Foreign Minister AH Mahmood Ali on Wednesday said Bangladesh is working together with the international community to incorporate non-communicable diseases (NCDs) in the framework of the post-2015 development agenda.
“Our diplomatic initiative has not remained confined to communicable diseases alone,” he said while addressing the inaugural session of an international conference in the city.
The Foreign Minister said Bangladesh has become ‘quite active’ in evolving international discourse on non-communicable diseases (NCDs) with the evolution of the disease burden scenario at the national and regional levels.
Mahmood Ali also said Bangladesh government would continue, along with other regional and like-minded countries, to pursue peaceful use of nuclear energy for promoting the wellbeing and development of people.
“We would always remain receptive to any constructive and forward-looking suggestions from them to give added attention to any pressing issues - like the one we’re discussing here - through the mainstream regional cooperation mechanisms,” he said.
The Foreign Minister went on saying, “Bangladesh has already made some progress in nuclear medicine and radiology which I believe can be further enhanced through human resource development and technology transfer in radiation oncology and imaging.”
Bangladesh Medical Physics Society, Association of Medical Physicists of India and Nepalese Association of Medical Physicists are jointly hosting the three-day conference titled ‘Medical Physics in Radiation Oncology and Imaging’ at Bangabandhu Sheikh Mujib Medical University (BSMMU).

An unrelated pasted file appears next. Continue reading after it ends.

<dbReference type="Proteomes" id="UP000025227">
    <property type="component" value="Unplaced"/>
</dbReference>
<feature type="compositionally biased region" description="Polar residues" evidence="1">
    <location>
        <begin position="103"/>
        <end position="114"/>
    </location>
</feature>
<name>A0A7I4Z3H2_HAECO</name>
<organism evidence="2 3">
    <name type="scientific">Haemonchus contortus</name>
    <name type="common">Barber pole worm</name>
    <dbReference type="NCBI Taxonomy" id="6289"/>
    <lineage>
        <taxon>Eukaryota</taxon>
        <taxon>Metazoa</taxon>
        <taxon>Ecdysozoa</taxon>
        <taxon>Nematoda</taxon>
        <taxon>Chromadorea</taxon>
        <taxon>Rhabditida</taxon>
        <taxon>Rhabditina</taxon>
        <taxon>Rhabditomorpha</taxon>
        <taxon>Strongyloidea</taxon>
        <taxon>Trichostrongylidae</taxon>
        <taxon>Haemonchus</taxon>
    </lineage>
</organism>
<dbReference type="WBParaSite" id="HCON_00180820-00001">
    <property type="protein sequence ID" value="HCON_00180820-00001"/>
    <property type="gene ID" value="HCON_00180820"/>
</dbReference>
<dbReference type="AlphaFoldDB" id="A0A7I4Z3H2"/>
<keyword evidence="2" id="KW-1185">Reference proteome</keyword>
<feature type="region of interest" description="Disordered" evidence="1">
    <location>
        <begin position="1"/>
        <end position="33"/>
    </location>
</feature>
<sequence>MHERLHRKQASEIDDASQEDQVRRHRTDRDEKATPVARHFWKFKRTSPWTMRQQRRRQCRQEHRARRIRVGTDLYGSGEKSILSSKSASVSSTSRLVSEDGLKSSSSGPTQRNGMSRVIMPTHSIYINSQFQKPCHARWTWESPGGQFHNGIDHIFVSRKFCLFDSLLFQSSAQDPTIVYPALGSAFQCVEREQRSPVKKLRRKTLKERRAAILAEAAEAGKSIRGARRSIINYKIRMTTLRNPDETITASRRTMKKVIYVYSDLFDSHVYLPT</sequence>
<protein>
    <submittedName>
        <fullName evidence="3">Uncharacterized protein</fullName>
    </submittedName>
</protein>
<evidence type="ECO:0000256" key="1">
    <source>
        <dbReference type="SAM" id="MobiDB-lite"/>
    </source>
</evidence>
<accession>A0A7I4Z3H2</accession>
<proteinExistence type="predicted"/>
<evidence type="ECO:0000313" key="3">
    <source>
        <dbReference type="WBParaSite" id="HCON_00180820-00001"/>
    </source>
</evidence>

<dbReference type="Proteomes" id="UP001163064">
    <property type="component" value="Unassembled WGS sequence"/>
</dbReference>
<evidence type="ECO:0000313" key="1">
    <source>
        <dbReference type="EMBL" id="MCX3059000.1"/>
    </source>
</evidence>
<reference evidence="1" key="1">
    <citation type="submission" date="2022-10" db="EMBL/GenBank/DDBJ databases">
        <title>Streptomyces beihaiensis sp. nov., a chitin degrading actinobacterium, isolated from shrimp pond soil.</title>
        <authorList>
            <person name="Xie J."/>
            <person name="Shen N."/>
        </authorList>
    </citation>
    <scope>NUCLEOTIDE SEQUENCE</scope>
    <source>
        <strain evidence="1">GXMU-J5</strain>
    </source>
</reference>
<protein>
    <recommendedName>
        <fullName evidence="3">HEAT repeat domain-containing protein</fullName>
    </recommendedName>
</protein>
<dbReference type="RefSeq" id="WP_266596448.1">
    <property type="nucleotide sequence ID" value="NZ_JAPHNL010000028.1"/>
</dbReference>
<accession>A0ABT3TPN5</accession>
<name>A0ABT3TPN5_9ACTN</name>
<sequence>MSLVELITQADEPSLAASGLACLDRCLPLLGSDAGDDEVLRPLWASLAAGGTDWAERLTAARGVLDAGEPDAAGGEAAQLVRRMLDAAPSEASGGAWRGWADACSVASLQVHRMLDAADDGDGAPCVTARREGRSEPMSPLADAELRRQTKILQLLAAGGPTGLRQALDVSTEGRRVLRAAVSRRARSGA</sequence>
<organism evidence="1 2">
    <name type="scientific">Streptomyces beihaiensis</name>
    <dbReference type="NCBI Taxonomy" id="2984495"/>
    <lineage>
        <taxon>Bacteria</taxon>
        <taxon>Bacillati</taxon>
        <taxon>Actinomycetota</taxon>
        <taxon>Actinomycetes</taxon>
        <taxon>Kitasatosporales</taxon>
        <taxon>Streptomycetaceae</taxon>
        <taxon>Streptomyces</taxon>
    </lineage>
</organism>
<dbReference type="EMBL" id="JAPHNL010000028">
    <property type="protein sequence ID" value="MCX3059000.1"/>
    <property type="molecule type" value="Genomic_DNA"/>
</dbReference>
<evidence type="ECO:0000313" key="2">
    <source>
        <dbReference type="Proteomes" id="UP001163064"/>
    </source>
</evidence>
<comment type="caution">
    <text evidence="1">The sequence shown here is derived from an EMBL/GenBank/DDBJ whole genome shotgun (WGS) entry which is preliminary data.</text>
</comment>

German Charge d'Affaires Dr Ferdinand von Weyhe, Asia-Oceania Federation of Organizations for Medical Physics President Prof Dr Yimin Hu and Gono Biswabidyalay Vice-Chancellor Prof Dr Mesbahuddin Ahmed, among others, spoke at the function held with BSMMU Vice Chancellor Prof Pran Gopal Datta in the chair.
The Foreign Minister said there is potential for further expansion of medical physics in radio oncology and imaging in Bangladesh and South Asia.
“Although it is not always as obvious to the wider public, issues concerning global public health have increasingly become a critical element in our national foreign policy pursuit,” he added.
Mahmood Ali mentioned that about two hundred thousand patients are newly diagnosed with cancer in Bangladesh every year and this evidently puts a strain on the limited resources and specialization available in Bangladesh’s public health sector, especially for cancer treatment.
“Against this backdrop, it is only natural that our government would remain sensitized to the need for further investment in effective prevention, cure and treatment of the deadly disease of cancer,” he said.
The Foreign Minister said the government is committed to delivering on the wellbeing of its people, wants to be further responsive to the emerging need for further capacity building in medical physics and radiation oncology.
He said Bangladesh would continue to encourage its professionals, including medical practitioners, to pursue meaningful cooperation among themselves in the greater interest of all people in parallel with the regular political engagements around different regional fora like Saarc and Bimstec.
Some 350 experts from 24 countries are taking part in the conference.
Dhaka with int’l community against NCDs: FM